6MM and .25

Thanks to the popularity of the AR frame, the .22 centerfires are now legal for deer-sized game in a lot of states. Especially with the heavier bullets designed for the purpose they work surprisingly well if you’re careful. But for more general hunting purposes I think sensible big game cartridges start at 6mm. The .243 Winchester is the most popular choice, but the 6mm Remington retains a following, and the .243 Winchester Super Short Magnum (WSSM) and .240 Weatherby Magnum are still out there. The latter two are quite a bit faster, but to me that doesn’t matter much. Bullet weight is limited to 105 grains. This means, to me, that the 6mms are ideally limited to deer-sized game at medium ranges, maybe 250 yards.

The .243 Winchester is probably America’s most popular “starter” cartridge for youngsters. Like millions of other kids, the .243 was the first cartridge I hunted with…but, honestly, I don’t see it as perfect for beginners. Today I think of it as more of an expert’s cartridge, and I think beginners are better-served by a light 6.5mm or 7mm, offering more bullet weight and frontal area. But within reasonable range limits the 6mms are extremely effective, and also do wonderful double-duty for varmint shooting.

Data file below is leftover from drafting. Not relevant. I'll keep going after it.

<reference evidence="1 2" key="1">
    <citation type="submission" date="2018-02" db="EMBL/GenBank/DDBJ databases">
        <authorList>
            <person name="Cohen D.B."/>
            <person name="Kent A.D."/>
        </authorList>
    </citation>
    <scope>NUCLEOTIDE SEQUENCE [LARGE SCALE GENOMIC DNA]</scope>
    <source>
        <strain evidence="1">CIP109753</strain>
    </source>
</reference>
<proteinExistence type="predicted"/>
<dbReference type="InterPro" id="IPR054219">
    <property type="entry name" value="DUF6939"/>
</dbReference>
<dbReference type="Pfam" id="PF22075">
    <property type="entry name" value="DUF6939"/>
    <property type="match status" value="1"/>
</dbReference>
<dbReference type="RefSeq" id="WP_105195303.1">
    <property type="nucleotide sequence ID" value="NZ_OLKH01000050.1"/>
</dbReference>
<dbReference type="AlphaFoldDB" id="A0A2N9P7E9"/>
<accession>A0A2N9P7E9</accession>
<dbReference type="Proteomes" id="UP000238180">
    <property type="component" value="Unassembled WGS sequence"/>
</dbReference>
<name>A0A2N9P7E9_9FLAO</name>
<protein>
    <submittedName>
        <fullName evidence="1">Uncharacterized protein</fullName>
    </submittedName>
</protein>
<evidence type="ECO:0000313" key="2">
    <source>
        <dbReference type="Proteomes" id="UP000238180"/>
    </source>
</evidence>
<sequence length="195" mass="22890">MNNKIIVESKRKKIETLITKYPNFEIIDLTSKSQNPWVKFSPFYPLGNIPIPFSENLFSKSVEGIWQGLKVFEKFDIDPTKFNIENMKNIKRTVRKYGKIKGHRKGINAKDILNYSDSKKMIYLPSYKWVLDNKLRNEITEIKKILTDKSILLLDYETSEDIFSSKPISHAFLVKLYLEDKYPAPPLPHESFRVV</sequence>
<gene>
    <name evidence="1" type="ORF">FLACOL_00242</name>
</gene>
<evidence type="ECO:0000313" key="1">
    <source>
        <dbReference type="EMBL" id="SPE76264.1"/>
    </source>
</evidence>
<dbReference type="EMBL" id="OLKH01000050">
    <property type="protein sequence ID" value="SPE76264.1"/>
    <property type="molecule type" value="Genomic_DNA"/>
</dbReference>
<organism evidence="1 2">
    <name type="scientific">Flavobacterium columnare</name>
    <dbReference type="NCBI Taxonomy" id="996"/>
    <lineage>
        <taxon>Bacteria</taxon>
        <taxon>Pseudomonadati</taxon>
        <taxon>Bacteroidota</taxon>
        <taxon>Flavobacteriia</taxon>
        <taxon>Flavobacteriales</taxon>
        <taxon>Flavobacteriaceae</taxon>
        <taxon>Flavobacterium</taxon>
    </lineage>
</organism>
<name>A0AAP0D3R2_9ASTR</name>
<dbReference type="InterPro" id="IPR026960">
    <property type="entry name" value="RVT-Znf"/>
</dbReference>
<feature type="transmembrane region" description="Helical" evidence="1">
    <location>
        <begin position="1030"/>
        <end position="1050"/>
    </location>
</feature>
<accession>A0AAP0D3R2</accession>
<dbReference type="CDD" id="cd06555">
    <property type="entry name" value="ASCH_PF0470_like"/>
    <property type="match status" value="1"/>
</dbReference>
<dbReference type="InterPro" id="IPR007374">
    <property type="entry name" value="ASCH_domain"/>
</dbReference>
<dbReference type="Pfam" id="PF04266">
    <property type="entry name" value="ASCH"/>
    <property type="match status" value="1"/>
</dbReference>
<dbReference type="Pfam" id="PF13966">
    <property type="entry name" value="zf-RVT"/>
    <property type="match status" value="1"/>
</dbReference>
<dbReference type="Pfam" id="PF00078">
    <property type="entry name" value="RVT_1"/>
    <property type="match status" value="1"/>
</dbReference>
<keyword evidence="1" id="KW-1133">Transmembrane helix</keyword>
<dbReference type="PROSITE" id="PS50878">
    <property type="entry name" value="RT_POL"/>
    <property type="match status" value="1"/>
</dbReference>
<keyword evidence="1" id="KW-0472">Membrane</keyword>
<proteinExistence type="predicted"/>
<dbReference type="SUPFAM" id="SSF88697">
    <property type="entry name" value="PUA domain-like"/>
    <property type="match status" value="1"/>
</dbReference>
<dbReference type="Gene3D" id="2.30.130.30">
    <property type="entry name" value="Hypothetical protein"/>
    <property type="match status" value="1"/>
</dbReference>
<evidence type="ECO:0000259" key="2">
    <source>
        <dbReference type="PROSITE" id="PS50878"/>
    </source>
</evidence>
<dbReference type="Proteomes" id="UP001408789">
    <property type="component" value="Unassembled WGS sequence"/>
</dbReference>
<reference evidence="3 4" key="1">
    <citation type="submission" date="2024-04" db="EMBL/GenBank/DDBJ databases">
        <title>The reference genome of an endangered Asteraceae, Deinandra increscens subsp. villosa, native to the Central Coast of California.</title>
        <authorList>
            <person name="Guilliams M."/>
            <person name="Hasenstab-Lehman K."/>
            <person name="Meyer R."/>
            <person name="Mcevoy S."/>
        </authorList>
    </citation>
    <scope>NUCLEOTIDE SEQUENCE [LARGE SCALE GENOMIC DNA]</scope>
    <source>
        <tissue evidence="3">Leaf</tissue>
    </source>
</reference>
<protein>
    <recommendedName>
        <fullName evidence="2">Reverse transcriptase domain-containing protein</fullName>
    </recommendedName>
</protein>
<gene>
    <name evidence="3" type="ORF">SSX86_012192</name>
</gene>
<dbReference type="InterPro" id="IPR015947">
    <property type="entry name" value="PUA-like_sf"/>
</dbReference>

The .25-calibers take a small step forward, offering a bit more bullet weight. Again, choices are few. The old .250 Savage and .257 Roberts are limited in velocity and really won’t do anything the .243 can’t do, but offer a fine whiff of nostalgia. The most popular .25 is the much faster .25-06, duplicated by the nearly defunct .25 WSSM. Fastest of all is the .257 Weatherby Magnum. Like the 6mms, to my thinking the .25s are best limited to deer-sized game, but every year a lot of elk fall to both bullet diameters. The .25-06 seems to have a regional following. For instance, it’s extremely popular among Texas whitetail hunters. There it seems nearly perfect: Small to medium-sized deer, and those long senderos where distance is so hard to judge.

One could theorize that the faster .25s might also be ideal for small to medium-sized sheep and goats, and at one time I reckoned a fast .25 to be perfect for pronghorns. I’ve changed my tune for this reason: For varmint hunting both the 6mms and .25s hold up much better in the wind than .22 centerfires…but they don’t hold up nearly as well as larger calibers. Just now I was in South Africa with a guy who was using a .243 WSSM. It worked like lightning on medium-sized plains game at shorter ranges, but as range increased, we had trouble with the wind, and also trouble with larger antelopes. I’ve seen the same thing pronghorn hunting with both 6mms and .25s: Plenty of power, but not so good in the wind as range increases.


Light bullets
At this writing the .26 Nosler is the fastest of the factory 6.5mm cartridges, propelling a 140-grain bullet at nearly 3400 fps. Although powerful and very flat-shooting, recoil is surprisingly mild.